Table 4: Summary of Regression Analysis of Library Personnel's Knowledge and Perception of Preservation on Attitude towards Preservation of Information Resources
R = 0.264
R square = 0.070
Adjusted R 2 = 0.066
Standard Error of Estimate (SEE) = 5.3655
Table 4 shows that library personnel's level of knowledge and their perception of preservation of information resources correlate positively with attitude towards preservation of information resources. This was revealed in the value of the multiple correlation coefficient (R = 0.264, P<0.05). This implies that, there is a significant relationship among the respondents' knowledge, perception, and attitude towards preservation of information resources. On this basis, hypothesis 3 was rejected.
However, to determine whether, the combination of the respondents' knowledge and perception of preservation of information resources will significantly predict attitude towards preservation of information resources or not, it was necessary to carry out a multiple regression analysis, whose result is shown on Table 4. From table 4, the multiple regression coefficient R =.264 and the coefficient of determination, R 2 = 0.070. This implies that knowledge and perception of preservation seem to be effective in predicting attitude towards preservation of information resources (F = 19.00, P<0.05). The table also reveals that analysis of variance of the multiple regression data yielded an F-ratio = 19.00 which is significant at 0.05 level. This could not have occurred by chance.
It thus means that 7 percent of the total variance of library personnel's attitude towards preservation is accounted for by the linear combination of their level of knowledge and perception of preservation of information resources.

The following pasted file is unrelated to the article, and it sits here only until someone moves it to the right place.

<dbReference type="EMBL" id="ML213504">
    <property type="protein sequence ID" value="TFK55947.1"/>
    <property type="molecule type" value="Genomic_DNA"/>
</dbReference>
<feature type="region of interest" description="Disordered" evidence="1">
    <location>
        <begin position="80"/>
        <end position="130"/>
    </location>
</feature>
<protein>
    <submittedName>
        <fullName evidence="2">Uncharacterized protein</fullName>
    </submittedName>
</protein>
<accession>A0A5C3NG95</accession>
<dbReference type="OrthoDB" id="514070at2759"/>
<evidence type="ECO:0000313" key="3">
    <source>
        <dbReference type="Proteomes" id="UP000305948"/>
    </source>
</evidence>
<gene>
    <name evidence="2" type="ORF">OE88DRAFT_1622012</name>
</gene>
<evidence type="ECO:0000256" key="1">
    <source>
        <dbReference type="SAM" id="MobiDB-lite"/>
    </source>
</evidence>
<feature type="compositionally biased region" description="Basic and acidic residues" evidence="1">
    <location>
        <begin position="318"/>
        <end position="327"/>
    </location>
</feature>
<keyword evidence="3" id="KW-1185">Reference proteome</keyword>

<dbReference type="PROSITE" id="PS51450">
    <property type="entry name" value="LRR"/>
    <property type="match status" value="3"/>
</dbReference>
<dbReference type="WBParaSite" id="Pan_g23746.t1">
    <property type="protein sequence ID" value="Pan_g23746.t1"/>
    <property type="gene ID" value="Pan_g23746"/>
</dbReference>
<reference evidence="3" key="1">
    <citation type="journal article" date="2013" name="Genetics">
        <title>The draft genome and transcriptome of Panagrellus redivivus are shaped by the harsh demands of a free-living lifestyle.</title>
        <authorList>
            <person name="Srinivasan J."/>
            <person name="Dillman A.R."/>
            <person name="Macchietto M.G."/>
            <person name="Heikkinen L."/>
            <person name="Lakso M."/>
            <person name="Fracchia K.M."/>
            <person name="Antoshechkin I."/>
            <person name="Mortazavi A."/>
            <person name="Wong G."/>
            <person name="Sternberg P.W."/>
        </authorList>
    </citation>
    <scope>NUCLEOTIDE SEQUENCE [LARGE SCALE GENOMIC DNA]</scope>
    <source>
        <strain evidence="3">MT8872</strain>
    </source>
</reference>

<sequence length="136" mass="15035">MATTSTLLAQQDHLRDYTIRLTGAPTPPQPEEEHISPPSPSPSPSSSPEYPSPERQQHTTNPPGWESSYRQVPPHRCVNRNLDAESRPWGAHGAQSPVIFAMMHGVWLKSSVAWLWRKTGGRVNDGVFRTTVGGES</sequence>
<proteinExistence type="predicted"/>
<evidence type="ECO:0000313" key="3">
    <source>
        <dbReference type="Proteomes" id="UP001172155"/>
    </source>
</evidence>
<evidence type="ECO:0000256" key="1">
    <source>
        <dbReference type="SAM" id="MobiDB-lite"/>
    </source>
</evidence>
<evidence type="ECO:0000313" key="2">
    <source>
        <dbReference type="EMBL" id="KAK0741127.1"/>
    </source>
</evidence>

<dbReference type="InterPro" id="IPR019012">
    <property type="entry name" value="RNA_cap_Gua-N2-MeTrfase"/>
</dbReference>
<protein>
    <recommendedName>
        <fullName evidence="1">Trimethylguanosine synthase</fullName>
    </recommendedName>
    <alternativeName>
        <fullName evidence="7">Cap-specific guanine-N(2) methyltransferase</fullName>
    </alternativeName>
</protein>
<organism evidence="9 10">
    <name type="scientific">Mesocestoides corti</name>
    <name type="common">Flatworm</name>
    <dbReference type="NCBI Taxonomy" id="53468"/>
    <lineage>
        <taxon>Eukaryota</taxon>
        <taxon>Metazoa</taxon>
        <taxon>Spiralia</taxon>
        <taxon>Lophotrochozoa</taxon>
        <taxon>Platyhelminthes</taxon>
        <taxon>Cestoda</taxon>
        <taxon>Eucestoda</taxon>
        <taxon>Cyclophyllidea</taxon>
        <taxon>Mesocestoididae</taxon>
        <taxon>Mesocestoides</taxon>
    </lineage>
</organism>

Table 5: The Relative Contribution of Independent Variables to the Prediction of Library Personnel's Attitudes Towards Preservation
Table 5 shows that only perception of preservation of information resources made a significant contribution to the prediction of attitude towards preservation of information resources (Beta = 0.232; df = 507; t = 3.616, P<0.05). Knowledge of preservation does not make a significant contribution with (Beta = 0.042; df = 507; t = 0.651, P>0.05). This shows that knowledge of preservation is not a significant predictor of library personnel's attitude towards preservation of information resources in Nigerian federal university libraries.
The findings of the study reveal a significant relationship between preservation knowledge of library personnel and their attitude towards preservation of information resources (r = 0.214, P<0.05). The findings agree with Lee (1988) and Delameter (2000) assertion that education and knowledge have significant influence on attitude. Specifically, Lee (1988) tested the effect of knowledge and attitudes of library directors and professional librarians towards automation in academic libraries in Taiwan. He discovered that there is a significant relationship among level of education, knowledge of computer and attitudes toward the use of computer. Similarly, Falaiye (2003) found out that as a result of awareness of preservation and conservation, all the libraries she surveyed maintained good housekeeping activities.
The study also shows a positive correlation between perception of respondents about preservation and attitude towards preservation of information resources (r = 0.26, P<0.05). This finding corroborates earlier reports in related studies like Agarval and Parasad (1998) that reviewed information system studies and concluded that users' perception of the characteristics of technology, can often explain and predict their attitude towards, and actual use of the technology. The findings is however at variance with Giordano (2006) who remarked that despite increase of conceptual perception of long term preservation issues, there seems to be a gap between perception, policy and practices.
Knowledge of preservation of information resources and perception were jointly found to be predictors of attitudes towards preservation of information resources in the study (F = 19.004; df = 507, P<0.05). However, perception made a significant contribution to attitude but knowledge of preservation did not make a significant contribution. This finding is in consonance with Omekwu (2002) affirmation that a positive functional perception of relevant information for decision analysis appears to be associated positively with variables such as knowledge and innovativeness.